Invitation to the mathematics of Fermat-Wiles.
(Invitation aux mathématiques de Fermat-Wiles.)

*(French)*Zbl 0887.11003
Enseignement des Mathématiques. Paris: Masson. vii, 397 p. (1997).

For the last 350 years, mathematicians have been intrigued by the problem of finding a proof of Fermat’s Last Theorem (FLT), which asserts that the equation \(x^n+ y^n= z^n\), where \(n\geq 3\), has no trivial integer solution. During the period 1982–86, G. Frey, J.-P. Serre and K. Ribet made significant progress in proving that FLT is a consequence of the Shimura-Taniyama conjecture for semistable elliptic curves over \(\mathbb Q\). The proof of this result was given only recently by A. Wiles, in 1994 [Ann. Math. (2) 141, No. 3, 443–551 (1995; Zbl 0823.11029) and A. Wiles and R. Taylor [ibid., 553–572 (1995; Zbl 0823.11030)]. The book under review is an excellent introduction to Wiles’ theory. It contains all the topics which are necessary for the understanding of Wiles’ result: elliptic functions, field theory, elliptic curves, modular functions. Furthermore, it describes the way that Wiles’ theorem implies FLT and shows that the study of FLT is equivalent to the study of the torsion points of ABC-elliptic curves.

The text is well established and accessible for beginners. The treatment is rigorous but is motivated by discussion and examples, and lightened by the inclusion of historical material. Every chapter contains many guides to further study, which will stimulate the reader to delve into the literature devoted to the subject. Moreover, the book contains many carefully selected exercises and interesting problems.

Chapter 1 is of historical nature. The first sections describe the infinite descent method of Fermat, and the proof of FLT for \(n=4\) is given by means of this technique. Section 6 contains a proof of Fermat’s two squares theorem using the arithmetic of the ring \(\mathbb Z[i]\). Section 7 is devoted to Euler’s proof of FLT for \(n=3\). The last sections of chapter 1 contain the proof of the classical result of Kummer which asserts that FLT is valid in the case where \(n\) is a regular prime.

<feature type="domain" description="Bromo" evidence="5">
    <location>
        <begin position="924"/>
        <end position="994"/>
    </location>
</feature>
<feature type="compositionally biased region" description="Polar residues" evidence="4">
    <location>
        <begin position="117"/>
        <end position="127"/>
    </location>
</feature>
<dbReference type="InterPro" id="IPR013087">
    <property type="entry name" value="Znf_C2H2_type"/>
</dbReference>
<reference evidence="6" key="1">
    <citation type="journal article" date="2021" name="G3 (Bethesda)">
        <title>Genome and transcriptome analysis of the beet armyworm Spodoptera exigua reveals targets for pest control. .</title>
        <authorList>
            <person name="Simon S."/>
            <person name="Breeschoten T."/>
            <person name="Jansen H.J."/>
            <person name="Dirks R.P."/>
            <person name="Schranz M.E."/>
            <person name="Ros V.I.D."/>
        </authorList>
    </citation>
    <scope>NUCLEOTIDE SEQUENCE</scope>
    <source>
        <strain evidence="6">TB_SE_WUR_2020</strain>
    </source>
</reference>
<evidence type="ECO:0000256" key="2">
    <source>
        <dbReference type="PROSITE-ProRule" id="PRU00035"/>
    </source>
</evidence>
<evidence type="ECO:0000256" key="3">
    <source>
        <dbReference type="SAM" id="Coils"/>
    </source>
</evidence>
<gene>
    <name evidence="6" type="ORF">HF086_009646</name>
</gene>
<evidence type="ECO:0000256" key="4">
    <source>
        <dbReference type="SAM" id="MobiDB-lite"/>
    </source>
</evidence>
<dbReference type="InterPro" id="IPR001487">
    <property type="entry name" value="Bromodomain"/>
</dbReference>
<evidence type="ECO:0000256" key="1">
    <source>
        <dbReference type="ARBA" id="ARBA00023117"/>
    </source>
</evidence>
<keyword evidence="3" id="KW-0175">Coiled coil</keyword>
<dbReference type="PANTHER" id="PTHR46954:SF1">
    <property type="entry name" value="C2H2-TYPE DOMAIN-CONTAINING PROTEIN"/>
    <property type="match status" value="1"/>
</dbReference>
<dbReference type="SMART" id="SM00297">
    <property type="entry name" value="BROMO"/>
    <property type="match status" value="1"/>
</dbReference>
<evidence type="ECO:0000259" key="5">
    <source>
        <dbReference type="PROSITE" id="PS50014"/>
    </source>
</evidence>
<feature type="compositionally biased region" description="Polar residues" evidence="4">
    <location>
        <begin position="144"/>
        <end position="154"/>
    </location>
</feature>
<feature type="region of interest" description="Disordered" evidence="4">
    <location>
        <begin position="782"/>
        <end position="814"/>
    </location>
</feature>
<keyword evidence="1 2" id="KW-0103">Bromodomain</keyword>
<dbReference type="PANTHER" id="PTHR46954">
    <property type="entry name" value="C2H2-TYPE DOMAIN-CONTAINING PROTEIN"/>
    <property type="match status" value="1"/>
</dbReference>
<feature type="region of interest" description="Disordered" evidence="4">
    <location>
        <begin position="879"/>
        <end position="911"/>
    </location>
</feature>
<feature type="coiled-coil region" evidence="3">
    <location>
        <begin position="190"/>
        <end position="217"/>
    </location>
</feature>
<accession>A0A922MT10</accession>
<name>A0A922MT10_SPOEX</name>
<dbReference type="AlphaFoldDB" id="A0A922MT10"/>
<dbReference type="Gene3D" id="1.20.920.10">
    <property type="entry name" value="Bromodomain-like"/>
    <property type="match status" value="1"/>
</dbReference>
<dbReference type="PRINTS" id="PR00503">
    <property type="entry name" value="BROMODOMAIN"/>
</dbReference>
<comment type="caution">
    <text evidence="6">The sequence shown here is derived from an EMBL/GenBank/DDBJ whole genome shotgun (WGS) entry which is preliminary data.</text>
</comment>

The theory of elliptic functions is described in chapter 2 assuming a familiarity with the basic principles of complex analysis. The first three sections give some ideas on the circumstances of the birth of elliptic functions. Sections 4 and 5 are devoted to the construction of the field of elliptic functions given by Weierstraß and sections 6, 7, and 8 study the Weierstraß cubic. The remaining sections contain another construction of elliptic functions using loxodromic functions, which is the equivalent of Weierstraß’ construction.

Chapter 3 deals with several subjects. The first three sections are devoted to absolute values, completions of valued fields and \(p\)-adic numbers. Sections 4 and 5 contain some generalities about the algebraic closure of a field and the linear representations of groups. The last sections describe the classical Galois theory.

The basic theory of elliptic curves is presented in chapter 4. The first two sections contain some generalities about projective plane curves and the intersection number of two plane curves at a point. Bézout’s theorem is also stated. In section 3 the theorem of nine points is given, which is used in the next section for the description of the group law on an elliptic curve. Section 5 studies the reduction of elliptic curves defined over \(\mathbb Q\) modulo a prime number. The next two sections study the group \(T_N(E)\) of the \(N\)-division points of an elliptic curve \(E\) and, in the case where \(E\) is defined over \(\mathbb Q\), the action of the Galois group \(\text{Gal}(\overline {\mathbb Q}/\mathbb Q)\) on \(T_N(E)\). Section 8 deals with the isogenies and endomorphisms of elliptic curves. In section 9, the proof of Hasse’s theorem about the number of points of an elliptic curve over a finite field is given. Section 10 is devoted to the proof of the Nagell-Lutz theorem, which asserts that the torsion points \((x,y)\) of an elliptic curve \(y^2= f(x)\), where \(f(x)\) is a monic polynomial with integer coefficients, satisfy \(x,y\in\mathbb Z\) with \(y=0\) or \(y\) divides the discriminant of \(f(x)\). The famous Mordell-Weil theorem, which asserts that the group of points of an elliptic curve defined over a number field is finitely generated, is stated without proof in section 11. In section 12 a characterization of elliptic curves is given as curves \(C\) having a simple point \(O\) such that for every positive integer \(n\) the dimension of the space of functions on \(C\) with a pole at \(O\) of order \(\leq n\) is \(n\). The modular invariant of an elliptic curve is introduced in section 13 and it is proved that two elliptic curves \(E\) and \(E'\) over a field \(k\) have the same modular invariant if and only if they are isomorphic over the algebraic closure of \(k\). Section 14 is devoted to the minimal Weierstraß equations of elliptic curves and Neron’s theorem is proved, which asserts that for every elliptic curve over \(\mathbb Q\) there exists a global minimal Weierstraß model. The last section deals with the Riemann zeta function, the zeta function of Artin and the \(L\) function of Hasse-Weil.